Jingle Bell Rock!

Photo by Joanna Kosinska on Unsplash

Jingle Bell, Jingle Bell, Jingle Bell Rock!  One-week post activation and what a world of jingle bells and many more sounds abound!  In my last blog, I shared about ACTIVATION day and my perception of sound initially.  Lots of beeps, whistles, chirps, and feedback.  I am fascinated that with just one week of intentional, dedicated, full time use of the cochlear implant as well as auditory training my brain is creating a whole new network to make sense of the multitude of sounds and speech that I have never heard before.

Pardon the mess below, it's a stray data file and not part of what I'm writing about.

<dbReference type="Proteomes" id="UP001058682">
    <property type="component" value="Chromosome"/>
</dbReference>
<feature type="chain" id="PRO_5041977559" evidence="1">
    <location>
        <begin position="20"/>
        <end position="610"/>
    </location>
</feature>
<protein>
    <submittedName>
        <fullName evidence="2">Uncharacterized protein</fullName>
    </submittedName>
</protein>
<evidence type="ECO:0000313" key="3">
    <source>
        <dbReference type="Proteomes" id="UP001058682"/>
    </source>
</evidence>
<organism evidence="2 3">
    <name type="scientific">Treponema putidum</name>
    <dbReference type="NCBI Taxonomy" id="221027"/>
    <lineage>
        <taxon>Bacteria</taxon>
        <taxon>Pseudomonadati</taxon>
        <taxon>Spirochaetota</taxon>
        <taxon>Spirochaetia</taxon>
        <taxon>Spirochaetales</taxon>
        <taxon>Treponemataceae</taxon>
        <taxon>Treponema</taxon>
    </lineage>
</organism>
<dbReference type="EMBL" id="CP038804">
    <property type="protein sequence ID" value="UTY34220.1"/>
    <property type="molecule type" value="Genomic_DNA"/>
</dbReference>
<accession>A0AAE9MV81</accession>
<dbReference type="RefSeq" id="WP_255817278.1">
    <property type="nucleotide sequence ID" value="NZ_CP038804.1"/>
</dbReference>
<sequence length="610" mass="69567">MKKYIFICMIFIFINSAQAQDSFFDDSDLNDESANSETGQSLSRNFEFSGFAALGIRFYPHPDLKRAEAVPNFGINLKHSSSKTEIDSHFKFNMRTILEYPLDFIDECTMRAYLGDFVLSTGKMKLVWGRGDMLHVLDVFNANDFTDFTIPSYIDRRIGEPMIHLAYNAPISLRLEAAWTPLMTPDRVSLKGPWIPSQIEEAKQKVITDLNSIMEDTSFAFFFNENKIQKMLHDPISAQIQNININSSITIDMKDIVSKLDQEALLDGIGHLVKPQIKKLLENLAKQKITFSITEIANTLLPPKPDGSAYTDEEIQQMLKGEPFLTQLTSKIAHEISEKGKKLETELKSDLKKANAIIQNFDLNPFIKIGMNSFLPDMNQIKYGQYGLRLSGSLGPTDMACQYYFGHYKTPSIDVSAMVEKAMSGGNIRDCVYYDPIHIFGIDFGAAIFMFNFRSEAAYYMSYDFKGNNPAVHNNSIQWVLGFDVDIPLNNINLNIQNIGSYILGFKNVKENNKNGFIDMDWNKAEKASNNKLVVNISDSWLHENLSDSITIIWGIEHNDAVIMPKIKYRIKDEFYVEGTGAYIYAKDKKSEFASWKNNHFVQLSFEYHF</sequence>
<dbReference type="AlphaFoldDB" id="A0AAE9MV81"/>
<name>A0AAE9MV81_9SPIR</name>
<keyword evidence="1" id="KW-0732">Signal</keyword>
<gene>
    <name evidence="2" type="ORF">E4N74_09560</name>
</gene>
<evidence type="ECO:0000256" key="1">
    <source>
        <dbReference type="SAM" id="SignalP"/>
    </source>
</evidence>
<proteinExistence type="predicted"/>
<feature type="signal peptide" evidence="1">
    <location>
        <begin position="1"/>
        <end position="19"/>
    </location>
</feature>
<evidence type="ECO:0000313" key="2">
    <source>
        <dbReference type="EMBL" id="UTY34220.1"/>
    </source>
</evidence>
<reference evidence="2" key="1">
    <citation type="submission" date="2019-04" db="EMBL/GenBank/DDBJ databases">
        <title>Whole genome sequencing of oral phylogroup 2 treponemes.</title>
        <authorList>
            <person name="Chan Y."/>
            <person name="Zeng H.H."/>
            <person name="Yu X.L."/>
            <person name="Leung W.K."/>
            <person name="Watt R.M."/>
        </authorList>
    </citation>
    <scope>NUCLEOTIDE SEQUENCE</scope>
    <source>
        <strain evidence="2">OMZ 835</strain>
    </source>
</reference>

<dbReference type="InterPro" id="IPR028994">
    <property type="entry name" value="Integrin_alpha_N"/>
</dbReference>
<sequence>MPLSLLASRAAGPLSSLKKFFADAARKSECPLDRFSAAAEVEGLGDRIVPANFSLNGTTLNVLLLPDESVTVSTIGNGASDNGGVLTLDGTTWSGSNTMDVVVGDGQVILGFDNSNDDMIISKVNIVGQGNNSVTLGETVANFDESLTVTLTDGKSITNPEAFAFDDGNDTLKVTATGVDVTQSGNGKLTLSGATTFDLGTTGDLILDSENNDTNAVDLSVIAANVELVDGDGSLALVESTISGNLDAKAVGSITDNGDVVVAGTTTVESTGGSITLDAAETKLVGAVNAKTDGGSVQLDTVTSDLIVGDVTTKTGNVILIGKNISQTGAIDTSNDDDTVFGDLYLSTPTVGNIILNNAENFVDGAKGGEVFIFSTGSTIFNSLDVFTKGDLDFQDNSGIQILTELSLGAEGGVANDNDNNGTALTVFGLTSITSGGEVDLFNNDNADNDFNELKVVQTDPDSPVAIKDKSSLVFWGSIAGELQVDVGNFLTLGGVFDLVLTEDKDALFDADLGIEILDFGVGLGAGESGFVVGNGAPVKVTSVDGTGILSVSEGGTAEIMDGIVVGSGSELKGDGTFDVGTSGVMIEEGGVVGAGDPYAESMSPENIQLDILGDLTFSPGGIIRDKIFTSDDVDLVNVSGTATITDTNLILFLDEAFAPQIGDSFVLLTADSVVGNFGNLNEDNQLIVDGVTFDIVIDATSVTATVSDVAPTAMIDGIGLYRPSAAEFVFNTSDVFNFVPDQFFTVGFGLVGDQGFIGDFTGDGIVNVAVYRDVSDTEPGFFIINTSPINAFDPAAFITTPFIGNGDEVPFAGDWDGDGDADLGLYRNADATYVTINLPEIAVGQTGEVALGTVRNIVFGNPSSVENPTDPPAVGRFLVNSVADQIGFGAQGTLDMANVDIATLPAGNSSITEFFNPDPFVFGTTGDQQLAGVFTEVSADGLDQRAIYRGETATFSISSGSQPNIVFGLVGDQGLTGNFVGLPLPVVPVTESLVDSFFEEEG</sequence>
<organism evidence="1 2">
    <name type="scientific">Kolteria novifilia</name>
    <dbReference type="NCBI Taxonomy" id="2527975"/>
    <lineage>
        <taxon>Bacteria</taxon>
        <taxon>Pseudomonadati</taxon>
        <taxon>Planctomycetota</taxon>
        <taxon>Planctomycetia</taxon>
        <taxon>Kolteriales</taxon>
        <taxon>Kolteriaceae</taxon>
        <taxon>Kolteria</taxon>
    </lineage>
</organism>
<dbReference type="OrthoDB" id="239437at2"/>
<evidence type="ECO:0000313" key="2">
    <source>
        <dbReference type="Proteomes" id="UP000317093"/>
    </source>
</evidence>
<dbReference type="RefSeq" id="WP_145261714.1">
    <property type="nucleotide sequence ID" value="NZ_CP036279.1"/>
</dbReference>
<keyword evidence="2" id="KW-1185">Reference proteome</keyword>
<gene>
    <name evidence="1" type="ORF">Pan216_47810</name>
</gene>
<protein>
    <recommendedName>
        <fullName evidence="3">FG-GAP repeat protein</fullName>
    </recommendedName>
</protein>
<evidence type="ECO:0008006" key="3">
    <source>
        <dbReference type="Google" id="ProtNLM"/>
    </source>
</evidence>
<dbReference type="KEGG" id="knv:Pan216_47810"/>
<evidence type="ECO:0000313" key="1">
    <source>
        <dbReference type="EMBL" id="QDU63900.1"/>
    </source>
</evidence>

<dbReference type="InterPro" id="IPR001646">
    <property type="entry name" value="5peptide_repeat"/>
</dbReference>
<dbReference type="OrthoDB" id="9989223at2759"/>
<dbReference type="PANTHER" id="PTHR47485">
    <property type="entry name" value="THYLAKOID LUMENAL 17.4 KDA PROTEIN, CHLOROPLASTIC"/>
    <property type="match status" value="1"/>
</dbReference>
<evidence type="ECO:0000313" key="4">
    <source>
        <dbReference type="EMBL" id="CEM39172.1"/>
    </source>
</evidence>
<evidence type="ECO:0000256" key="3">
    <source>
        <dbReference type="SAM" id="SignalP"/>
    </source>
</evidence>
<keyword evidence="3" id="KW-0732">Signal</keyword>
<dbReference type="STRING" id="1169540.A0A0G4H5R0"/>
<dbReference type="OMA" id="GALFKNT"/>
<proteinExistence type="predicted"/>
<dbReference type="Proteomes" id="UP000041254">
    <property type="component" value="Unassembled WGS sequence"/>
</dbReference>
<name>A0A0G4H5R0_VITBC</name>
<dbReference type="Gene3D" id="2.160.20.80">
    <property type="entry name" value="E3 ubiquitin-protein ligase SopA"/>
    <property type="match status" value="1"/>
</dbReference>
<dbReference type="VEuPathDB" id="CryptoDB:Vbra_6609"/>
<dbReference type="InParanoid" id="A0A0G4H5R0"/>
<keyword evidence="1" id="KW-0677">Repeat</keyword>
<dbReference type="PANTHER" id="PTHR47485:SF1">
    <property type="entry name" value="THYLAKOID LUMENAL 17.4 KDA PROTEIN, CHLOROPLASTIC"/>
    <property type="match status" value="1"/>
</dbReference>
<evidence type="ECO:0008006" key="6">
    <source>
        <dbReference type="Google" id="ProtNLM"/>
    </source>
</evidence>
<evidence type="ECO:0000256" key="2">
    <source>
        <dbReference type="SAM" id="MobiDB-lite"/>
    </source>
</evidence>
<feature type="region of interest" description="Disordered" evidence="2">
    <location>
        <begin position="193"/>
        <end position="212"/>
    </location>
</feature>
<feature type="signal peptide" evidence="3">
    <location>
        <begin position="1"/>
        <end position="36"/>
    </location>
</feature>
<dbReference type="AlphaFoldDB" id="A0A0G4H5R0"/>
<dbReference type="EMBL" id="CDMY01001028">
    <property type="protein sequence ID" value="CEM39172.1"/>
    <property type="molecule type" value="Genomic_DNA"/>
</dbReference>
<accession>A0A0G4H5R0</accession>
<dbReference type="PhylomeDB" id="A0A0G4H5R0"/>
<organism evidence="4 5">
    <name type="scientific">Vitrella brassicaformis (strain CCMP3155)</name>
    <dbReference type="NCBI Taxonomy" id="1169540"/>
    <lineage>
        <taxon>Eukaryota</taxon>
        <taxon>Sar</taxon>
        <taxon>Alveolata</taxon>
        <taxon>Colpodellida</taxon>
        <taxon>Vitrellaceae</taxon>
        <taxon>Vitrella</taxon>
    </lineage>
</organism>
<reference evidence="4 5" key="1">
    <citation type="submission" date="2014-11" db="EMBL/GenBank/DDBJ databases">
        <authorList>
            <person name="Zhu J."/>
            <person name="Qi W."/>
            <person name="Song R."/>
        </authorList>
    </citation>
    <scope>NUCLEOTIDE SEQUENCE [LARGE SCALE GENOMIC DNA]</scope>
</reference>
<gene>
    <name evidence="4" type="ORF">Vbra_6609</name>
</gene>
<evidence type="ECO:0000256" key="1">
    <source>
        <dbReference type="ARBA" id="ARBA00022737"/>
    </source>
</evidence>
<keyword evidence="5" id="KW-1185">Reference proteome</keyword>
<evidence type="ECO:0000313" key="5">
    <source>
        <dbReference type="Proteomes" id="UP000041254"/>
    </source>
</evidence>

As an audiologist, I understand that when someone initially gets activated with a CI it will take time to make sense of hearing. Audiologists and speech language pathologists who work with individuals with hearing loss recommend listening therapy in order to train the brain to make sense of all the new sounds and speech.  I can personally attest that I need a lot of listening training to make sense of all the chirps, beeps, and whistles. When I decided to move forward with the cochlear implant, Dr. Denise Wray (auditory verbal therapist, mentor, colleague, and friend) immediately volunteered to help with auditory training.  We have completed three in person sessions; my speech perception continues to develop and be refined with each session. I appreciate the continuous benchmarking and diagnostics of my listening skills as each session continues to challenge me to train my CI and listening brain.  I also have been able to acclimate to successive CI programs giving me more access to auditory information (moved from program 2 and now on program 5). I quite frankly must brag that my bionic ear (and brain) are progressing much quicker than I anticipated.  For all the parents, possible CI candidates, CI candidates, and professionals out there; know that I have kept a mindset of discovery for hearing and making sense of sound for the first time.  Each day the CI sounds gets a little more focused and clearer, but the key is to have the mindset of intentional, dedicated, full time use of the CI so that it becomes more natural and part of who you are!  I am sure that I am going to be learning more and more about the refining process, but one of my initial goals was to dedicate myself to full time use of wearing the CI during my waking hours.  I did have to take a little listening break the first few days, but after about a 20 minute break, I was back on ready to listen and learn.